Yesterday the Terrorism Risk Reauthorisation Act of 2015 (HR 26) passed the U.S. Senate, renewing the government backed terrorism insurance facility for six years. Part of the reauthorisation calls for advice to be sought from the ILS and alternative risk markets.
The future of the Terrorism Risk Insurance Act had been in doubt, after the U.S. government failed to pass its reauthorisation prior to the end of 2014. However it has been swiftly put through both House and now Senate to renew the act and send it to President Obama for signing into law for another six years.
Various changes have been brought in with the reauthorisation. The aggregate industry loss trigger for TRIA kicking in after terror events will rise from $100m to $200m, in $20m increments each year. At the same time the level of federal compensation and insurer co-pay will be reduced each year. Insurer retentions will also be increased and TRIA will seek to improve the trigger by setting a timescale for an event to be determined as an act of terrorism.
TRIA provides a government backed source of reinsurance coverage which kicks in at a specified aggregate industry loss level from terror events. The private reinsurance market also provides terrorism coverage and the changes in TRIA, which see insurers taking on increased risk, could ultimately result in greater demand for private market reinsurance protection.
However the piece of the reauthorised TRIA that seems most promising for the private reinsurance, alternative risk and also insurance-linked securities (ILS) market is one which calls for engagement and advice to be sought from private risk transfer markets regarding risk-sharing.
The renewal of TRIA calls for the creation of the ‘Advisory Committee on Risk-Sharing Mechanisms’ to assess the potential for greater participation in terrorism insurance risks by the private and capital markets. The text of the reauthorisation bill reads “Congress finds that it is desirable to encourage the growth of nongovernmental, private market reinsurance capacity for protection against losses arising from acts of terrorism.”
It’s encouraging that the U.S. government would seek to engage the private risk transfer markets to support TRIA, something that has been called for by many observers. With risk transfer capacity high and capital markets interest in insurance and reinsurance risks abundant it makes sense to address the sharing of terror risks with private markets now.
The bill explains that the Secretary of the Treasury should set up and appoint an advisory committee, the ‘Advisory Committee on Risk-Sharing Mechanisms’, to “provide advice, recommendations, and encouragement with respect to the creation and development of the nongovernmental risk-sharing mechanisms.”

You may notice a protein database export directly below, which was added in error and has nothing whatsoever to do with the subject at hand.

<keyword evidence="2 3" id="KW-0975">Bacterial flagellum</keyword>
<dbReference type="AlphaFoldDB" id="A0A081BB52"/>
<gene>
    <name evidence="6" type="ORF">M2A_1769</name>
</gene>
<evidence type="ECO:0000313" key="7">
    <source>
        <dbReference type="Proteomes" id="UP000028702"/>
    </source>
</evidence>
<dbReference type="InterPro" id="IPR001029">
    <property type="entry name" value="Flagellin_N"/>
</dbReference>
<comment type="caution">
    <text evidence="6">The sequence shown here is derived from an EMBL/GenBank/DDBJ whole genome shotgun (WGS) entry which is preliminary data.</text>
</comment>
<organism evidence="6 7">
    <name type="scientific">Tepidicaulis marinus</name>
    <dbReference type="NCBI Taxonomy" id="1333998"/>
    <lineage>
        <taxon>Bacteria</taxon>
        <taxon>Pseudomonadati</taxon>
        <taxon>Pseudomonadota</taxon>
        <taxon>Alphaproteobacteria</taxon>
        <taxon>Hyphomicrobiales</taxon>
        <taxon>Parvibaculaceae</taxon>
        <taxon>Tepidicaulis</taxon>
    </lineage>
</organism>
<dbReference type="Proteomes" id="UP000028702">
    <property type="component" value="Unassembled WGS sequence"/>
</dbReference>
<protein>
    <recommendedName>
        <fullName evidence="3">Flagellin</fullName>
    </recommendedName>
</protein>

Membership of the advisory committee will consist of “9 members who are directors, officers, or other employees of insurers, reinsurers, or capital market participants that are participating or that desire to participate in the nongovernmental risk-sharing mechanisms.”
The members will come from the insurance and reinsurance industry, representing areas such as commercial property insurance, commercial casualty insurance, reinsurance and also the alternative risk transfer market. It is to be assumed that any interested insurance-linked securities (ILS) fund managers and markets would also be welcome to participate.
Terrorism risks have been transferred to the capital markets in catastrophe bond form through a number of transactions covering extreme mortality risk due to terrorism events, such as Atlas IX Capital Limited (Series 2013-1) and Vita Capital V Ltd., among others. There has also been a case of event cancellation due to a terror event being transferred using an ILS with 2003’s Golden Goal Finance Ltd. So the ILS and catastrophe bond market has some pedigree in assuming terror risks.
A number of ILS investment managers also participate in some terrorism reinsurance renewals on a fully-collateralized basis, as this fits within the specialty risks bucket that a number of ILS managers are expanding into. Any effort to share more risk from TRIA with the private market would likely attract interest from the ILS market where the managers have the sophistication necessary to assess and price these terror risks.
Whatever happens, whether TRIA ultimately shares risk with private market insurers and reinsurers, or with the capital markets and ILS investors, it is positive that the government seeks to gradually reduce its role. Taxpayers are as ever at risk where the government stands as an insurance and reinsurance backstop, which given the (super)abundance of reinsurance, ILS and risk capital is simply not necessary.
Some of the terror risk assumed by the government through TRIA can be shared with the private risk transfer, reinsurance and ILS markets, if modelled and structured in the right way. Reducing the reliance on government and ultimately taxpayers is positive for TRIA and the involvement of the ILS market would be positive for any investors seeking diversification.